"Vaisampayana continued, 'When the great sacrifice of Yudhishthira commenced, many eloquent dialecticians started diverse propositions and disputed thereon, desirous of vanquishing one another. 1 The (invited) kings beheld the excellent preparations of that sacrifice, resembling those of the chief himself of the deities, made, O Bharata, by Bhimasena. They beheld many triumphal arches made of gold, and many beds and seats and other articles of enjoyment and luxury, and crowds of men collected at different sports. There were also many jars and vessels and cauldrons and jugs and lids and covers. The invited kings saw nothing there that was not made of gold. Many sacrificial stakes also were set up, made, according to the directions of the scriptures of wood, and adorned with gold. Endued with great effulgence, these were duly planted and dedicated (with scriptural Mantras). The king saw all animals, again, which belong to land and all those which belong to water, collected there on the occasion. And they also beheld many kine and many buffaloes and many old women, and many aquatic animals, many beasts of prey and many species of birds, and many specimens of viviparous and oviparous creatures, and many that are filth-born, and many belonging to the vegetable kingdom, and many animals and plants that live or grow on mountains. Beholding the sacrificial compound thus adorned with animals and kine and corn, the invited kings became filled with wonder. Large heaps of costly sweet-meats were kept ready for both the Brahmanas and the Vaisyas. And when the feeding was over of a hundred thousand Brahmanas, drums and cymbals were beat. And so large was the number fed that the sounds of drums and cymbals were repeatedly heard, indeed, from day to day those sounds continued. Thus was performed that sacrifice of king Yudhishthira of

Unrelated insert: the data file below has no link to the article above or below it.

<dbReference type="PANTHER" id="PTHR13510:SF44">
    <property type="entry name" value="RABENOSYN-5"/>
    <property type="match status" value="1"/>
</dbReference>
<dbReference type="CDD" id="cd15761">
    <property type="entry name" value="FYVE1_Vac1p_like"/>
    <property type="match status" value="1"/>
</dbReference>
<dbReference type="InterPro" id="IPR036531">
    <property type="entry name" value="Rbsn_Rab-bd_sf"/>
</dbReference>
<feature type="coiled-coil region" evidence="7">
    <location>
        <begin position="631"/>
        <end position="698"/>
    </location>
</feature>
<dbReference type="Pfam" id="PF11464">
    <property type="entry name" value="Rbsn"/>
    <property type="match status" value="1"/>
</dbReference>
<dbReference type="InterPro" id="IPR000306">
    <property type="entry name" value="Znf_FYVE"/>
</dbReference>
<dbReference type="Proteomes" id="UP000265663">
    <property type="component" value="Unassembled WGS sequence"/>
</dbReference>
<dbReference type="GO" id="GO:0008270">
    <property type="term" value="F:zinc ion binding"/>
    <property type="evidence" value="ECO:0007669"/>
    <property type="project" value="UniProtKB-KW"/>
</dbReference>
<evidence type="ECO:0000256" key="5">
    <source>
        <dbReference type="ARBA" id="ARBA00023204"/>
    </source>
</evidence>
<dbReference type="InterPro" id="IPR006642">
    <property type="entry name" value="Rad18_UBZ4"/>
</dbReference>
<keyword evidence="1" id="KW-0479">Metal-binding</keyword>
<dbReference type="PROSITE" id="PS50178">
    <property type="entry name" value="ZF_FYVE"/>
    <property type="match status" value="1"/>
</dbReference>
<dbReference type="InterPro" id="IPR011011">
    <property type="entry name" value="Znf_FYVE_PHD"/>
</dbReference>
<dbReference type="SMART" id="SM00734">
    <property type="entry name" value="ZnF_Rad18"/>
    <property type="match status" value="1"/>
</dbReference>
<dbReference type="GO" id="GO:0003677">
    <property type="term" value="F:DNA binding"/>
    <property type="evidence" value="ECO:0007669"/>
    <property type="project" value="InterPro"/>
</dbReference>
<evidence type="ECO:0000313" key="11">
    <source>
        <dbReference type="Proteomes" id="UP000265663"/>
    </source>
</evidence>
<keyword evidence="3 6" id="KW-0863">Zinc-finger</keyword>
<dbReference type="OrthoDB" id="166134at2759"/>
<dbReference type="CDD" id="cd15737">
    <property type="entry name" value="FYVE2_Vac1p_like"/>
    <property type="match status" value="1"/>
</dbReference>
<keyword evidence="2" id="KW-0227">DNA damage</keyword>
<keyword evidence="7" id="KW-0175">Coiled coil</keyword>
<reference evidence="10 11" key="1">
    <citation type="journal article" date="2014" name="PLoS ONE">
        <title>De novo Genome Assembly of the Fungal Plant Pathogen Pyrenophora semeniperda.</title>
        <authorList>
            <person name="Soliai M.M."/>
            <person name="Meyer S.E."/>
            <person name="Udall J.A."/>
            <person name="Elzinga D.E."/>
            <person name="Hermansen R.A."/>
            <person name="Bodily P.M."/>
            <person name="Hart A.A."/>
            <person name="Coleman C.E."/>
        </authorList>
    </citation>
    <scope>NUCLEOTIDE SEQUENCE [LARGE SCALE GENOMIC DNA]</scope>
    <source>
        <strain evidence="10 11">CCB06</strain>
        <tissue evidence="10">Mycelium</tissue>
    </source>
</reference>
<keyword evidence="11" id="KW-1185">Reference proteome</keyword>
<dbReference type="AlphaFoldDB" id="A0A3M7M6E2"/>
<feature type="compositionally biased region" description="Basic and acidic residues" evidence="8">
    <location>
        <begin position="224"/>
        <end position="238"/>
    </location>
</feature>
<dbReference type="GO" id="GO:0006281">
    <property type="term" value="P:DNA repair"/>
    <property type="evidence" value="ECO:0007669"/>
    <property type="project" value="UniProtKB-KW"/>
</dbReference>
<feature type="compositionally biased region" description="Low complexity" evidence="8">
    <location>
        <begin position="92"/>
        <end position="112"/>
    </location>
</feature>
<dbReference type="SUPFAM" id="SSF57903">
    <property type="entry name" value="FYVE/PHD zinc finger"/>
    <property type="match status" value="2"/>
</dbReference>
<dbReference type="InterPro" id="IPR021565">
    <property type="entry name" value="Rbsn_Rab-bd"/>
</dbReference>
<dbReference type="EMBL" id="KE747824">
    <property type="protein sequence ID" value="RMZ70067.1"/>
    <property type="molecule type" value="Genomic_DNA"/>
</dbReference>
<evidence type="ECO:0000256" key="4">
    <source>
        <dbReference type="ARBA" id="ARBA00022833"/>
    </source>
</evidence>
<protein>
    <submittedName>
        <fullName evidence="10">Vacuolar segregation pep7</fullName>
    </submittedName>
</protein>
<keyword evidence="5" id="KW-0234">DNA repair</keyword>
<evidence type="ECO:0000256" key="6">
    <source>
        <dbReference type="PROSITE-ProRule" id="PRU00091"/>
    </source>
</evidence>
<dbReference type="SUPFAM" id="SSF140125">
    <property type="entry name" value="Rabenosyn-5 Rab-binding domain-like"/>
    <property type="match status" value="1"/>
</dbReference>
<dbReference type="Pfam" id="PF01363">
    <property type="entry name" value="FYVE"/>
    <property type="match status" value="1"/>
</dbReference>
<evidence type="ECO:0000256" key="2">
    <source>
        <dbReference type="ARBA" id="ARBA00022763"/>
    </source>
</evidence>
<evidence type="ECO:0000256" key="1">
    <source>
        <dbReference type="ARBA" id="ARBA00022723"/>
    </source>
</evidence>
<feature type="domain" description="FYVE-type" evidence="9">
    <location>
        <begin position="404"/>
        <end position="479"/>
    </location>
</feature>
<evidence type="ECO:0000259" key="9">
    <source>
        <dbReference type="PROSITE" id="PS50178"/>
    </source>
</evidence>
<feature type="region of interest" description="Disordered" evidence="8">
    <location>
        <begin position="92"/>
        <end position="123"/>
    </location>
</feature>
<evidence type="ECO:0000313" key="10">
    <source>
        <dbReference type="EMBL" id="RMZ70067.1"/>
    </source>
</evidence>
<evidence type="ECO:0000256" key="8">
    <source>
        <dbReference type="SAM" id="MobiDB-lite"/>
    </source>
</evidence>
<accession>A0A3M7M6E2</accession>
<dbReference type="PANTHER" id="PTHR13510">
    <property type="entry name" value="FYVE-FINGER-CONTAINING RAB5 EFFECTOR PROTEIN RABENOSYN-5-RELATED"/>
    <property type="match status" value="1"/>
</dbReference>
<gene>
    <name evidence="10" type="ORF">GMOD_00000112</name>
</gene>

great intelligence. Many hills of food, O king, were dedicated on the occasion. Many large tanks were seen of curds and many lakes of ghee. In that great sacrifice, O monarch, was seen the entire population of Jamvudwipa, with all its realms and provinces, collected together. Thousands of nations and races were there. A large number of men, O chief of Bharata's race, adorned with garlands and wearing bright ear-rings made of gold, taking innumerable vessels in their hands, distributed the food unto the regenerate classes by hundreds and thousands. The attendants of the Pandavas gave away unto the Brahmanas diverge kinds of food and drink which were, besides, so costly as to be worthy of being eaten and drunk by kings themselves.'"
146:1 The word chara does not mean always a spy. The ancient kings of India had their spies it is true, but they had a regular intelligence department. It was the business of these men to send correct reports to the king of every important occurrence. The news letter-writers of the Mussalman time, or Harkaras, were the successors of the charas of Hindu times.
147:1 Hetuvadins are dialecticians or philosophers who dispute on the reasons of things.